The strain value of all measuring points was positively correlated with initial geostresses and negatively correlated with unloading rates. Besides, the influence degree of unloading rates and initial geostresses on radial strain was weakened with the radial depth increasing.

3.1.2. Strain Evolution Process

Taking evolution features of radial strain around the floor (measuring point C1) as an example, this paper shows the stress-strain relationship under two unloading rates in the unloading stage (Figure 8) and strain-time evolution characteristics in maintaining stage after unloading (Figure 9). First, the strain caused by rapid unloading stress increased slowly at the early unloading stage. Then, the stress-strain curves happened to turn with the deviatoric stress () increasing, and then augmented rapidly, which indicated that the elastic strain energy in the specimen was released quickly. However, the stress-strain curves approximated a straight line under slow unloading, whose value was obviously larger than that of rapid unloading. The strain difference of two unloading rates was enlarged with the initial geostress rising. At the maintaining stage after unloading, compared with that of the slow, the creep growth rate under rapid unloading was much larger, and both curves tended to converge gradually at the end.

3.2. Failure Modes

Figure 10 presents the failure modes of hollow cylindrical specimens with two unloading rates under different initial geostresses. It can be seen that there was no apparent damage at the outer surface, but failure patterns at the inner were significantly affected by unloading rates.

When the initial geostress was 10 MPa, there were some tiny cracks generated in the inner surface of the specimen. Compared with that of the slow, the damage under rapid unloading was serious relatively, in which the abscission layer of thin sections occurred in the floor and the side wall (Figures 10(a) and 10(b)).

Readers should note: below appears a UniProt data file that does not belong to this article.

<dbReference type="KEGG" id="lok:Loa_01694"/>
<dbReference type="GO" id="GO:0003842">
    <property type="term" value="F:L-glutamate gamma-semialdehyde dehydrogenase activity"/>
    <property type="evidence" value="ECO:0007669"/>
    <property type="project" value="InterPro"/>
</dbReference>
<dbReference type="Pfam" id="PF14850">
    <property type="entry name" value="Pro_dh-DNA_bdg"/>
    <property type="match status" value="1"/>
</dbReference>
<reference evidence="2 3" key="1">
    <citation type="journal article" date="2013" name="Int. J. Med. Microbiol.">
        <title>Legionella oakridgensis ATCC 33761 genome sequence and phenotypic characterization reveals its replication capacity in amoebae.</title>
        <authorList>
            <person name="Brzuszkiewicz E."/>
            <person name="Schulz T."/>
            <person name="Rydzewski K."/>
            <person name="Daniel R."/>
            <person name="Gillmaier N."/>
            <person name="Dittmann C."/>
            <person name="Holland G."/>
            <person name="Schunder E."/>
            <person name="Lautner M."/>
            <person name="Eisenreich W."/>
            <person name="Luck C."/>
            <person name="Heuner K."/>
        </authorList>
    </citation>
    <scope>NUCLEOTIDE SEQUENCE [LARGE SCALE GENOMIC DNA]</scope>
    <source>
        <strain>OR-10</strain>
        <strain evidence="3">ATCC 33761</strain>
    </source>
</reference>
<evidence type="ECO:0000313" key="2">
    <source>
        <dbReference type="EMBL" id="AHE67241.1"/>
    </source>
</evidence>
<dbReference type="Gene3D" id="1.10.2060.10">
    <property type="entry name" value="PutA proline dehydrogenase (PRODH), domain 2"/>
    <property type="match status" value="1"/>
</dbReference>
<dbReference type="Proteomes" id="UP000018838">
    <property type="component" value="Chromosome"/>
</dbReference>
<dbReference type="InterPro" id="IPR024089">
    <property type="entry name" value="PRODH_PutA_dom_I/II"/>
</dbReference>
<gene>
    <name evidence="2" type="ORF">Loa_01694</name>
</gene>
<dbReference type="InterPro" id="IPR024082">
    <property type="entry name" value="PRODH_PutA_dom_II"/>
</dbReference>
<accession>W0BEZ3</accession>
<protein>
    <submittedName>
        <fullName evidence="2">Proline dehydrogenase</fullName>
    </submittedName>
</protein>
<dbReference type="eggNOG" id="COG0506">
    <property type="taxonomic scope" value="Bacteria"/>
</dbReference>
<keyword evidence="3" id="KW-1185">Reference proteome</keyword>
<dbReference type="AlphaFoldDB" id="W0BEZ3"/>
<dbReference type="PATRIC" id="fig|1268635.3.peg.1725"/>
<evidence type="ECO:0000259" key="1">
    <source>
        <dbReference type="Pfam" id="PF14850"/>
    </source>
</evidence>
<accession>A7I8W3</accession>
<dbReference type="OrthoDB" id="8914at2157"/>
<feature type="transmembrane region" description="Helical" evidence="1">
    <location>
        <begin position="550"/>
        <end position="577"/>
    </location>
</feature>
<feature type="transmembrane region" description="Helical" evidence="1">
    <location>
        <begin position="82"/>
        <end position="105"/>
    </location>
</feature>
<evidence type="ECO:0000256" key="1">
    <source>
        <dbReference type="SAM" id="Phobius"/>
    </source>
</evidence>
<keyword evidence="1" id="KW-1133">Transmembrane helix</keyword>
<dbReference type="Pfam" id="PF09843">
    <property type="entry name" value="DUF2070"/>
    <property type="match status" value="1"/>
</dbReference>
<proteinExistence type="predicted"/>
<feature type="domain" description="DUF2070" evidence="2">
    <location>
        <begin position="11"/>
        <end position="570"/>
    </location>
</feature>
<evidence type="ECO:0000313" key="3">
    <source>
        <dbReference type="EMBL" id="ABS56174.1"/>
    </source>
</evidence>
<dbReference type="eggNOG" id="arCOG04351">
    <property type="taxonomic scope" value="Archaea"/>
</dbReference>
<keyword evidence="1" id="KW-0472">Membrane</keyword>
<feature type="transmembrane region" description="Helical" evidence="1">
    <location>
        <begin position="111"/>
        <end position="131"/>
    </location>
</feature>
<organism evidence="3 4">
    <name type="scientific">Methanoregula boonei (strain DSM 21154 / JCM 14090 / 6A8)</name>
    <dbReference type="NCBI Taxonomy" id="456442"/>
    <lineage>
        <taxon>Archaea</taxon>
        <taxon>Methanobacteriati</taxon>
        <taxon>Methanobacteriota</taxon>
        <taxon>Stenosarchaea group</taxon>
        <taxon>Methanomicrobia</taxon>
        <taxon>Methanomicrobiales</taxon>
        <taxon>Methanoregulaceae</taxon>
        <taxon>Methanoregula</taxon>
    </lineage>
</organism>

When the initial geostress was 20 MPa, rock blocks slabbing occurred on the floor and the side wall under rapid unloading, which was similar to rockburst. Nevertheless, the floor heave and tension cracks were generated under slow unloading, and flaky rock desquamated from the side wall. The damage degree of the roof under two unloading rates is relatively low, from which some small rock pieces peeled off (Figures 10(c) and 10(d)).

When the initial geostress was 30 MPa, the failure mode was similar to that of the 20 MPa, but the damage was more serious (Figures 10(e) and 10(f)). Rockburst could be observed on the floor and the side wall under rapid unloading. In contrast, the floor heave was obvious under slow unloading and was accompanied with a broken expand of the ruptured rock mass. Under the two unloading rates, large flaky rock stratification occurred in the roof and extended to the side wall.

In summary, under low initial geostress, the damage of rock mass is tiny and failure patterns are less affected by unloading rates. The larger the initial geostress, the more serious damage of the surrounding rock. When the initial geostress reaches a certain magnitude (30 MPa), the failure mode is dominated by large rock blocks slabbing in the floor and the side wall under rapid unloading in this paper, which is similar to rockburst in practical engineering (Figure 11) [17, 24]. Nevertheless, it is dominated by the heave and broken expand of ruptured rock mass under the slow.

3.3. Acoustic Emission Characteristics

The hits, the amplitude, and the frequency obtained from the AE monitoring system were processed. AE time-domain and frequency-domain analyses were conducted to systematically investigate the fracturing processes of surrounding rock under two unloading rates.

3.3.1. AE Time-Domain Characteristics

The AE method has been widely used to investigate rock failure and to quantify rock damage in many engineering applications [2527]. Based on previous research achievements about rock failure [28], the number of cracks can be manifested by AE hits, and the rock damage was quantified by changes of AE signal characteristics. The damage variable () can be calculated for hollow cylindrical specimens by the following:where is the number of AE hits at a certain time during the damage evolution. is the cumulative amount of AE hits during the whole testing period. Evolution characteristics of AE hits and damage variable () subjected to two unloading rates under different initial geostresses are shown in Figures 1214.

It can be seen that AE time-domain characteristics are similar under different initial geostresses. At the loading stage, a large number of AE signals were produced due to the closure of preexisting cracks, voids, or other defects. AE hits rate increased gradually and peaked near the end of this stage, and the damage variable () increased in a type of “S”. During the stress maintenance phase, AE hits rate decreased and grew slowly, which indicated that the specimen was compacted gradually.